If there is one good thing about the COVID-19 pandemic, it’s online conferences. As a freelancer, conferences provide an opportunity to step out of the home office and be refreshed and encouraged by fellow scientists, writers, bioethicists, or creatives. Often when I am feeling the writing slump and wondering if I need to change career paths, going to a professional conference renews my love for writing. However being a freelancer also means limited resources for travel and lodging. Then COVID came along, and suddenly all these conferences I wanted to go to were available online with a reduced conference fee.
Here are two conferences and an online class that I found particularly helpful for improving my craft and managing my business.
The American Society of Journalists and Authors (ASJA) is one of the largest organizations for non-fiction writers. Instead of one intense weekend, ASJA conducted weekly webinars over July, August, and September. I attended the July journalists’ track and the September book track. (August was PR and marketing.)
The July sessions had practical advice for pitching to non-traditional outlets and best practices for running a podcast. It turns out a cluttered room is a better sound dampener than a clean one! Closets are the best at sound damping. Who knew?
The September sessions had great advice for organizing your references and the pros and cons of self-publishing versus traditional publishing.
If ASJA was for the writer-as-businessperson, Hutchmoot was for the writer-as-creative. Hutchmoot is the annual conference for the Rabbit Room, a community of Christian artists. Typically the conference is capped at 300 attendees, but thanks to the limitless capacity of the virtual forum, over 1,000 people attended.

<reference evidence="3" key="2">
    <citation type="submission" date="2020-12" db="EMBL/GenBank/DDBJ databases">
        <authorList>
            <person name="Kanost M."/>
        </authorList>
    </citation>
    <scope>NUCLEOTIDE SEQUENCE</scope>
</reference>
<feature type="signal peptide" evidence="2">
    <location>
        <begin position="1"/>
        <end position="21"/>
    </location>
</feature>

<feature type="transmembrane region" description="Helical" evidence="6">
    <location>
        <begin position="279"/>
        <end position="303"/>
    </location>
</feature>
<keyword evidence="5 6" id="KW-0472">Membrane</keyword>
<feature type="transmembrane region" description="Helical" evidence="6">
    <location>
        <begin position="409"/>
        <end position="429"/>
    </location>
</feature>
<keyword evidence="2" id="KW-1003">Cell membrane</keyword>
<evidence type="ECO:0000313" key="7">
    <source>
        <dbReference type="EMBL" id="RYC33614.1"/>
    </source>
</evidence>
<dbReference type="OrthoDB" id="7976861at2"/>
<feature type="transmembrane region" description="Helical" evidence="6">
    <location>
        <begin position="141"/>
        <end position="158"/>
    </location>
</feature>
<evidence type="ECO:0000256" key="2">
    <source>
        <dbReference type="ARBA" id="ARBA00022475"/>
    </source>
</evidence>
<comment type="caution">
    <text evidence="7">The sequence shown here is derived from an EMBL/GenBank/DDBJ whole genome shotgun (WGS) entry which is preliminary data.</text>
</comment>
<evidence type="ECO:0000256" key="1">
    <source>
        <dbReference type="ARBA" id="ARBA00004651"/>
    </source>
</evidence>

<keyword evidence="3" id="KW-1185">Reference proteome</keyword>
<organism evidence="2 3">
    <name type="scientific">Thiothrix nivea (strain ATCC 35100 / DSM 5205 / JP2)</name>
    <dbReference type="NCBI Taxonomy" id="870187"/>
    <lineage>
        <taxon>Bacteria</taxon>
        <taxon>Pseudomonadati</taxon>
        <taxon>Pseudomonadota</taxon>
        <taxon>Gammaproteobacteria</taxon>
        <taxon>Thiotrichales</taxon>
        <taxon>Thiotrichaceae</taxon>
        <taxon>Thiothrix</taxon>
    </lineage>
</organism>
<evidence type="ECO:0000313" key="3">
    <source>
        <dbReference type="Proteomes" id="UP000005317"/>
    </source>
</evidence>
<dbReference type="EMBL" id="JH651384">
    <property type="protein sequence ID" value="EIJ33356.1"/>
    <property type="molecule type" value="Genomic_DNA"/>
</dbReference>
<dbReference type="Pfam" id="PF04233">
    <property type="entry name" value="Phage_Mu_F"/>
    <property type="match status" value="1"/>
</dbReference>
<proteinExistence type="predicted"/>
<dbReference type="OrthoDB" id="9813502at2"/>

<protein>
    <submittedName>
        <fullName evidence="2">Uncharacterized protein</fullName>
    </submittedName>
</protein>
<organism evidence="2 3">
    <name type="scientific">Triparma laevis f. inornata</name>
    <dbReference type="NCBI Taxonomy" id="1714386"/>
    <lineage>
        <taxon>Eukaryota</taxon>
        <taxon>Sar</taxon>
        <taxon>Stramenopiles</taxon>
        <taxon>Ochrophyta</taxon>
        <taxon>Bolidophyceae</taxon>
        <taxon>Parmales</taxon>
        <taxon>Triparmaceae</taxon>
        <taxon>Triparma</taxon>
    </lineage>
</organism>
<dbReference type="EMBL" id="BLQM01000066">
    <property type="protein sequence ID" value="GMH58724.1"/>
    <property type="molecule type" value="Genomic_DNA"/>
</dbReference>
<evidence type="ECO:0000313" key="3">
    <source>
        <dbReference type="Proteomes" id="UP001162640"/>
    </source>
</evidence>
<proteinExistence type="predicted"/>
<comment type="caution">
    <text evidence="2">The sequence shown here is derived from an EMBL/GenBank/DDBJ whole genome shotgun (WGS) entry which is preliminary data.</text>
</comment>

Every session challenged me as a creative to pursue truth, beauty, and goodness with excellence in whatever my creative calling is. This even applies on the technical level. The online platform that the Rabbit Room used was the best virtual conference platform I had ever experienced. Not only was it user-friendly, but it was also beautiful!
By the way, if you have never read Leaf by Niggle by J.R.R. Tolkien, I recommend this to anyone who has ever tried to create something only to find you can never get it quite right and even when you try, you are constantly interrupted by life.
Speaking of the Rabbit Room…
I took an online class taught by author and podcaster Jonathan Rogers. His class,”Writing with Hobbits,” looked at Tolkien’s use of point of view, setting, description, and dialog to build an immersive fantasy world that feels real. It helped both my fiction and non-fiction writing.
“How China’s Technocracy Uses the Pandemic to Suppress Religion” The pandemic provided a pretext to install surveillance equipment in churches and surveil believers online
“China: COVID-19’s True History Finds an Unlikely Home–GitHub” The last repository of free speech on the internet where censored stories are stored
“High-Tech Suppression of China’s Mongol Region Provokes Protests” Mongolian protesters against Chinese-dominated schools are threatened with loss of social credit, which means no jobs or loans
“Work After the Pandemic” Maybe there are some things that shouldn’t go back to normal. What can we learn from the pandemic about work, leisure, and the good life?
“Megadeath” (Casualty Report in Salvo Issue 54) A timeline of plagues and pandemics
“Disaster Ethics & the Trouble with Triage” (Biohazards Column in Salvo Issue 54) What do you do when there is not enough medical supplies?
What I’ve Been Consuming
Book: Every Moment Holy, a collection of liturgies published by the Rabbit Room
Blog: I Sniff Before I Sleep, a blog by a perfume collector and fellow science writer
Podcast: Mind Matters, a podcast on AI and technology
From the Archives
Taking apart the news cycle merry-go-round MercatorNet, October 17, 2017.
There once was a little man called Niggle, who had a long journey to make…Tolkien, Leaf by Niggle